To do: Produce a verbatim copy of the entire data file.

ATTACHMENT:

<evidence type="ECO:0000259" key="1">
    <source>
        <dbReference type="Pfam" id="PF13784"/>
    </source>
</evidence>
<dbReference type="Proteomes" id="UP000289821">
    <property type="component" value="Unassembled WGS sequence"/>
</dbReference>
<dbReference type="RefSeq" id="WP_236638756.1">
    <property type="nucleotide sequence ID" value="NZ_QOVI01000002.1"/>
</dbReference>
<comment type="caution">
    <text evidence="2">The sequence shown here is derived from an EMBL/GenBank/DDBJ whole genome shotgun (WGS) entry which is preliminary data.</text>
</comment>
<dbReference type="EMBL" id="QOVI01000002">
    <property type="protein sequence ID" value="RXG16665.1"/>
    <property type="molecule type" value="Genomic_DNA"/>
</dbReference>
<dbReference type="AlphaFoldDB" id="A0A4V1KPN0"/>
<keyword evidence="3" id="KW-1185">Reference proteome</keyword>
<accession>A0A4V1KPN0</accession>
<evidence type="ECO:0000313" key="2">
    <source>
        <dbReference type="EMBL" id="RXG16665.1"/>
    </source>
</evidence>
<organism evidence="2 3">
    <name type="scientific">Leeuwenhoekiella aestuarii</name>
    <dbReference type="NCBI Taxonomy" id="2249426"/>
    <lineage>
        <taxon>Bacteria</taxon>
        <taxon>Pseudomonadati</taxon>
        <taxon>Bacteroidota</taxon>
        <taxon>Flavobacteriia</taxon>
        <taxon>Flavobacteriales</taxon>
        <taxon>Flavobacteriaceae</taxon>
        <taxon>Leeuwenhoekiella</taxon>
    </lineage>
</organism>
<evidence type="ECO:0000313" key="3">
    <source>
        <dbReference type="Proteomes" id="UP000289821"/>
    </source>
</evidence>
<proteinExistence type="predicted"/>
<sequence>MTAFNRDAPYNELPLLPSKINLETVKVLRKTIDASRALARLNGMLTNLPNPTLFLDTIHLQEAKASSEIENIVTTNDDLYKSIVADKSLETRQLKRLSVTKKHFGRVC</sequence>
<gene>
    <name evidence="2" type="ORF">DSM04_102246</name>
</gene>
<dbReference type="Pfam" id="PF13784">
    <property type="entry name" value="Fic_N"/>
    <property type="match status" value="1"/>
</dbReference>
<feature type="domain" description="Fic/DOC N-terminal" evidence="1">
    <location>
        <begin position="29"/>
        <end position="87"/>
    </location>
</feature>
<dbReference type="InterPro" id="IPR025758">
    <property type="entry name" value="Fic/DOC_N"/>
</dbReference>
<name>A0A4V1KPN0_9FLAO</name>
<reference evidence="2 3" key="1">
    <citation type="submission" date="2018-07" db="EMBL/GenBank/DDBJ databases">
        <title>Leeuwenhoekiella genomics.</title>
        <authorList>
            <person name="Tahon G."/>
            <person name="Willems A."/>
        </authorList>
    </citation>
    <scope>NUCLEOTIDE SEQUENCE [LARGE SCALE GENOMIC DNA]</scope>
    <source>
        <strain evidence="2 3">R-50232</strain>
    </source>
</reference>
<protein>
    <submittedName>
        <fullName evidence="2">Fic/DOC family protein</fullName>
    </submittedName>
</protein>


<evidence type="ECO:0000259" key="1">
    <source>
        <dbReference type="Pfam" id="PF13784"/>
    </source>
</evidence>
<dbReference type="Proteomes" id="UP000289821">
    <property type="component" value="Unassembled WGS sequence"/>
</dbReference>
<dbReference type="RefSeq" id="WP_236638756.1">
    <property type="nucleotide sequence ID" value="NZ_QOVI01000002.1"/>
</dbReference>
<comment type="caution">
    <text evidence="2">The sequence shown here is derived from an EMBL/GenBank/DDBJ whole genome shotgun (WGS) entry which is preliminary data.</text>
</comment>
<dbReference type="EMBL" id="QOVI01000002">
    <property type="protein sequence ID" value="RXG16665.1"/>
    <property type="molecule type" value="Genomic_DNA"/>
</dbReference>
<dbReference type="AlphaFoldDB" id="A0A4V1KPN0"/>
<keyword evidence="3" id="KW-1185">Reference proteome</keyword>
<accession>A0A4V1KPN0</accession>
<evidence type="ECO:0000313" key="2">
    <source>
        <dbReference type="EMBL" id="RXG16665.1"/>
    </source>
</evidence>
<organism evidence="2 3">
    <name type="scientific">Leeuwenhoekiella aestuarii</name>
    <dbReference type="NCBI Taxonomy" id="2249426"/>
    <lineage>
        <taxon>Bacteria</taxon>
        <taxon>Pseudomonadati</taxon>
        <taxon>Bacteroidota</taxon>
        <taxon>Flavobacteriia</taxon>
        <taxon>Flavobacteriales</taxon>
        <taxon>Flavobacteriaceae</taxon>
        <taxon>Leeuwenhoekiella</taxon>
    </lineage>
</organism>
<evidence type="ECO:0000313" key="3">
    <source>
        <dbReference type="Proteomes" id="UP000289821"/>
    </source>
</evidence>
<proteinExistence type="predicted"/>
<sequence>MTAFNRDAPYNELPLLPSKINLETVKVLRKTIDASRALARLNGMLTNLPNPTLFLDTIHLQEAKASSEIENIVTTNDDLYKSIVADKSLETRQLKRLSVTKKHFGRVC</sequence>
<gene>
    <name evidence="2" type="ORF">DSM04_102246</name>
</gene>
<dbReference type="Pfam" id="PF13784">
    <property type="entry name" value="Fic_N"/>
    <property type="match status" value="1"/>
</dbReference>
<feature type="domain" description="Fic/DOC N-terminal" evidence="1">
    <location>
        <begin position="29"/>
        <end position="87"/>
    </location>
</feature>
<dbReference type="InterPro" id="IPR025758">
    <property type="entry name" value="Fic/DOC_N"/>
</dbReference>
<name>A0A4V1KPN0_9FLAO</name>
<reference evidence="2 3" key="1">
    <citation type="submission" date="2018-07" db="EMBL/GenBank/DDBJ databases">
        <title>Leeuwenhoekiella genomics.</title>
        <authorList>
            <person name="Tahon G."/>
            <person name="Willems A."/>
        </authorList>
    </citation>
    <scope>NUCLEOTIDE SEQUENCE [LARGE SCALE GENOMIC DNA]</scope>
    <source>
        <strain evidence="2 3">R-50232</strain>
    </source>
</reference>
<protein>
    <submittedName>
        <fullName evidence="2">Fic/DOC family protein</fullName>
    </submittedName>
</protein>